Since Rick Perlstein's book on Barry Goldwater seems to be such a hot topic
these days, it's probably worth pointing out this
long Perlstein essay on what he
thinks the Democrats should do to win in the long-term. Rather unsurprisingly, he thinks they need a Goldwater moment of their own, built around economic populism. Ho hum, yeah, but some of the responses
and critiques he got were a bit more provocative.
Not being a student of the period—and not having read the book!—I don't have a whole lot to add, except to lament the fact that LBJ had to get bogged down in the Vietnam War. The Democrats had crushed—crushed!—the conservative movement after 1964, and presumably they could have gone on for ages. People like to note that Richard Nixon proved to be a pretty liberal fellow, but his appointments to the Court (Burger, Blackmun, Powell, Rehnquist) certainly set back the growing liberal consensus on guaranteeing economic rights. Humphrey or a second-term LBJ or even Robert F. Kennedy would have pushed much further, and odds are the Goldwater movement would have had to wander around in the wilderness for a lot longer. So even their 16-year "exile" from American politics (from Goldwater's defeat to Reagan's election), during which America became a lot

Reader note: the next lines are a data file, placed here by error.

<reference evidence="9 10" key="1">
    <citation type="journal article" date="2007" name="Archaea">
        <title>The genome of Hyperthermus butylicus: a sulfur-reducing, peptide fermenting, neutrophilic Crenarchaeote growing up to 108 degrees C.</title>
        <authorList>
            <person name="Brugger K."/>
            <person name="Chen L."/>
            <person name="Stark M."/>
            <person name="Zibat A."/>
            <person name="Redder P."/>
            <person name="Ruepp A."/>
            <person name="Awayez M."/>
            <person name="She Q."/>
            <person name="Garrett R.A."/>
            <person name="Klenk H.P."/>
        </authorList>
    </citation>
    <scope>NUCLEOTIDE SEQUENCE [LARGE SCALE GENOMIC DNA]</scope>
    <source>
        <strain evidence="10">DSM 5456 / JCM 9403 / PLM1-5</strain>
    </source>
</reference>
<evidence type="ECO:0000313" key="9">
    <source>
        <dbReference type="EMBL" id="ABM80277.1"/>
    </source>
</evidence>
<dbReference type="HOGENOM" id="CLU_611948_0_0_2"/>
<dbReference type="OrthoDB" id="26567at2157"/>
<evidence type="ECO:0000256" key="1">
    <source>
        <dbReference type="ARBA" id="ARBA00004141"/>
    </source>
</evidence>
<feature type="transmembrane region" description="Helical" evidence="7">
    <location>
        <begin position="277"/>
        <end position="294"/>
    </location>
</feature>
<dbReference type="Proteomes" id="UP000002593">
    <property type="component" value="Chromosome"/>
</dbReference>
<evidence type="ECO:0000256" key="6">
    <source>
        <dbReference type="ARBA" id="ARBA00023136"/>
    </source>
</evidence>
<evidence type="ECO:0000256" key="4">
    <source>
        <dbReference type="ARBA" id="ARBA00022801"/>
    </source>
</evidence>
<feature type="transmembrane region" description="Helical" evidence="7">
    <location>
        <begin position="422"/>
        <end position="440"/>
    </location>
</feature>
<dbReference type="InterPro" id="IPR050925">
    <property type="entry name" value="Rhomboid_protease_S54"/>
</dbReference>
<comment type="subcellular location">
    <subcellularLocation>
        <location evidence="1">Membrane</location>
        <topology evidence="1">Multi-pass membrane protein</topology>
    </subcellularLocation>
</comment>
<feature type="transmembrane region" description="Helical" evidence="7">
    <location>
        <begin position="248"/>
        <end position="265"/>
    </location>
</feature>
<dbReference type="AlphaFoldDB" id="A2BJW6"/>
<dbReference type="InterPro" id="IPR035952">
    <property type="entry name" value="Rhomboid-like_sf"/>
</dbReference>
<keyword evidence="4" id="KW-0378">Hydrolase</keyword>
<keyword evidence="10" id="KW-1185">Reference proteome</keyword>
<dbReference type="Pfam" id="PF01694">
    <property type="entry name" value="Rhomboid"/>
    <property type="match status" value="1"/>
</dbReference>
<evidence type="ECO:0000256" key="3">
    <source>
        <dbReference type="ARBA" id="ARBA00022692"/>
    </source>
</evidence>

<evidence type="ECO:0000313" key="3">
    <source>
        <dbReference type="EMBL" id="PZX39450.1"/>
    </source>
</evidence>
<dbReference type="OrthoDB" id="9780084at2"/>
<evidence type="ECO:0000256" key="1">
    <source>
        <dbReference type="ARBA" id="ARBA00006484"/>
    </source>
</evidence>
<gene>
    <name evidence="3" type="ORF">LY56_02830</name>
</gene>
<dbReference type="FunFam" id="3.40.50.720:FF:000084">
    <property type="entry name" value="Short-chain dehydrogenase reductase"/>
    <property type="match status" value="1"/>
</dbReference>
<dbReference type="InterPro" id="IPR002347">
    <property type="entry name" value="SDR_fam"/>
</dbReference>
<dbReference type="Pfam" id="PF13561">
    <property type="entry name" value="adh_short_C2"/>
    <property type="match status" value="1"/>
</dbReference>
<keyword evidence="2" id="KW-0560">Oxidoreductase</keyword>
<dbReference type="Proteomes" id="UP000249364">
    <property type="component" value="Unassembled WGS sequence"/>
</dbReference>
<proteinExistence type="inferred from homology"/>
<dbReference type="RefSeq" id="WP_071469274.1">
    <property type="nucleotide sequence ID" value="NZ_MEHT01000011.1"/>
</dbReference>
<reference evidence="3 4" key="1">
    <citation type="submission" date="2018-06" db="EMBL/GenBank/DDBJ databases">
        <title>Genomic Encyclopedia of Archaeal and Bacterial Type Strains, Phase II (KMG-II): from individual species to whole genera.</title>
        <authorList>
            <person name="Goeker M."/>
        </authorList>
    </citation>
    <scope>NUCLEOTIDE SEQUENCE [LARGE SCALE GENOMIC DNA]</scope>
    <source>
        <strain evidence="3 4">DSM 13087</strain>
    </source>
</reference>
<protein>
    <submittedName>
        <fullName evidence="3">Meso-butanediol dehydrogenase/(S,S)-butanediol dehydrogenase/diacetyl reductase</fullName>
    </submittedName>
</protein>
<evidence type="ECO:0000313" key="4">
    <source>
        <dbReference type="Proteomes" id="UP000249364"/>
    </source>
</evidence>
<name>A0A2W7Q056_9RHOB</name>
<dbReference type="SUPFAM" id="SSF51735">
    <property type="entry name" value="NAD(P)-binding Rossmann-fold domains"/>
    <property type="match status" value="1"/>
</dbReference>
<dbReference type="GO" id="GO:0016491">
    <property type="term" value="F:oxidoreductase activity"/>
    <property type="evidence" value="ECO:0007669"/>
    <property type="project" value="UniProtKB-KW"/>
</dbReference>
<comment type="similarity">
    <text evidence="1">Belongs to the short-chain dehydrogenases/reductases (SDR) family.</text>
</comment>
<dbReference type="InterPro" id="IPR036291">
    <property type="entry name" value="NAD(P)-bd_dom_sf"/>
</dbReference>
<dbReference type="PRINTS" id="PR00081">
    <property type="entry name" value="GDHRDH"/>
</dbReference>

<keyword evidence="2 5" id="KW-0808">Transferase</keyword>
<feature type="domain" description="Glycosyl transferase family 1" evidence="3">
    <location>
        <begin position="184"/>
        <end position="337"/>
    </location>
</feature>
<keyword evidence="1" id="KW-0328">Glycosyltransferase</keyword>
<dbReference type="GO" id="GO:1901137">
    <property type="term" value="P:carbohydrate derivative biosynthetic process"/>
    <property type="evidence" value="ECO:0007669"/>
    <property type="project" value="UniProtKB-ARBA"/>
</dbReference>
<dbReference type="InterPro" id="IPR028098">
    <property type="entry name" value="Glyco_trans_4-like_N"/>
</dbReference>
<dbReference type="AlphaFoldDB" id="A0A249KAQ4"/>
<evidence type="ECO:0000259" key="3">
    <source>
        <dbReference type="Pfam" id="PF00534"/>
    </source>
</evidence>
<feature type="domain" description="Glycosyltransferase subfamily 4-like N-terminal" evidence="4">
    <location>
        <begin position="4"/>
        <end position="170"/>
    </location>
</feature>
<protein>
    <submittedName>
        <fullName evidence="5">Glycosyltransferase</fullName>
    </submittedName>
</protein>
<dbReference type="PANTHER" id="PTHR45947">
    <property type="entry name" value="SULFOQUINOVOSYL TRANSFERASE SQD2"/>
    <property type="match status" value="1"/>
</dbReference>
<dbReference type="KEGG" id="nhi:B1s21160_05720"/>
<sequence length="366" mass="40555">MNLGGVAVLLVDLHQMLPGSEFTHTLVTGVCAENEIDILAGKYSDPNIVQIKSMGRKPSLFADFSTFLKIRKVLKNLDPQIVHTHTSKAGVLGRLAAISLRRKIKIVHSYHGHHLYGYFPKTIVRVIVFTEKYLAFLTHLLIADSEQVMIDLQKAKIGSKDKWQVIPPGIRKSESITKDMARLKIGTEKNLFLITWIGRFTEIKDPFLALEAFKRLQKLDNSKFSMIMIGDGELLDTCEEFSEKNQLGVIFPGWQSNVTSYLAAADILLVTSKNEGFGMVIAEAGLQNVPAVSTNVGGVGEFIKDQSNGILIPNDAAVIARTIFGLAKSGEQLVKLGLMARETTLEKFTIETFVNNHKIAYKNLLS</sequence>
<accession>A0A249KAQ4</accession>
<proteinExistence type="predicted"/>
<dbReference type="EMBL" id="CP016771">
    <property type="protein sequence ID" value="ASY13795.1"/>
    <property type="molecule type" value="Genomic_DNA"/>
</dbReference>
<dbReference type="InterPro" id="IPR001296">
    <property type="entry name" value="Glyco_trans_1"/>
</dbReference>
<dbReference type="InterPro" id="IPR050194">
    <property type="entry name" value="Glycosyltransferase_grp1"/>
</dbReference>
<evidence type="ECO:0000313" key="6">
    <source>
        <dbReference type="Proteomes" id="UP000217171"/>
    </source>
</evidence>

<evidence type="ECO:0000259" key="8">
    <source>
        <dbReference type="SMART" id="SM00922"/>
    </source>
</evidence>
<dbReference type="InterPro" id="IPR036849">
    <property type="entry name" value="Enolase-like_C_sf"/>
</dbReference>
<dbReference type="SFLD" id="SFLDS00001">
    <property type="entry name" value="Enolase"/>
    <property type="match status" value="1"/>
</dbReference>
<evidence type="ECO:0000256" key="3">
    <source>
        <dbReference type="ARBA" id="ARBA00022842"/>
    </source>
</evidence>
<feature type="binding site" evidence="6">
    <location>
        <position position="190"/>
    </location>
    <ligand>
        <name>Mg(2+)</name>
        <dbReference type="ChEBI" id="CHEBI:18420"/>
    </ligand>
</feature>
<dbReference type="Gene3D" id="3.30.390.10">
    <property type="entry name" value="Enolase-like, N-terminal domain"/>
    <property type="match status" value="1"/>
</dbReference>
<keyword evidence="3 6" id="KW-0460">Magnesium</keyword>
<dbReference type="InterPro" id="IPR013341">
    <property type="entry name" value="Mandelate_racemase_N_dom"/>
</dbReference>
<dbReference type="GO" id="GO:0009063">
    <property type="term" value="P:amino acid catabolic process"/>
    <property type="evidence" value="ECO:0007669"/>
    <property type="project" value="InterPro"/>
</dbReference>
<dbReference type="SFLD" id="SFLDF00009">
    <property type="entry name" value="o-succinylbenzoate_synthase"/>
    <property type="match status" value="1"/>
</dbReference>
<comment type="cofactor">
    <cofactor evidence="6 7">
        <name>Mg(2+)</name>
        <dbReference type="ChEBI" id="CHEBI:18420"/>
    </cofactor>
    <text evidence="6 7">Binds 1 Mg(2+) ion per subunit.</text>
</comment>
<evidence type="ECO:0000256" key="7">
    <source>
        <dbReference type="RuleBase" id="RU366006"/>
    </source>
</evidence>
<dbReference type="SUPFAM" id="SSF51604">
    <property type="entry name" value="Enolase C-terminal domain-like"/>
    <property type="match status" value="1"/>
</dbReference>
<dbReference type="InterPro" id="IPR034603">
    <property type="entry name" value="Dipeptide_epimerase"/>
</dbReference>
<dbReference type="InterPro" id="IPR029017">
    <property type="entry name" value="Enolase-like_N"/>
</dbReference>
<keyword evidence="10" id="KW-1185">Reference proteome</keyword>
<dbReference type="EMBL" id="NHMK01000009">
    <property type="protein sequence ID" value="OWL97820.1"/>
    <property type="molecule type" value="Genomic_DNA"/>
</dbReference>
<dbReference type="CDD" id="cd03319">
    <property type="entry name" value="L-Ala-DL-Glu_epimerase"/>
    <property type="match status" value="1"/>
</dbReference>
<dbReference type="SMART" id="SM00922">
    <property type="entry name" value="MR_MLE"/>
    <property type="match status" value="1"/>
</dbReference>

more progressive, was less progressive than it might have been. They were lucky, and the Democrats unlucky for imploding, but the price of exile could have been much, much worse
By the way, John Kenneth Galbraith seems to think
that JFK would have pulled the U.S. out of the Vietnam. Oh how fun alternate history might have looked.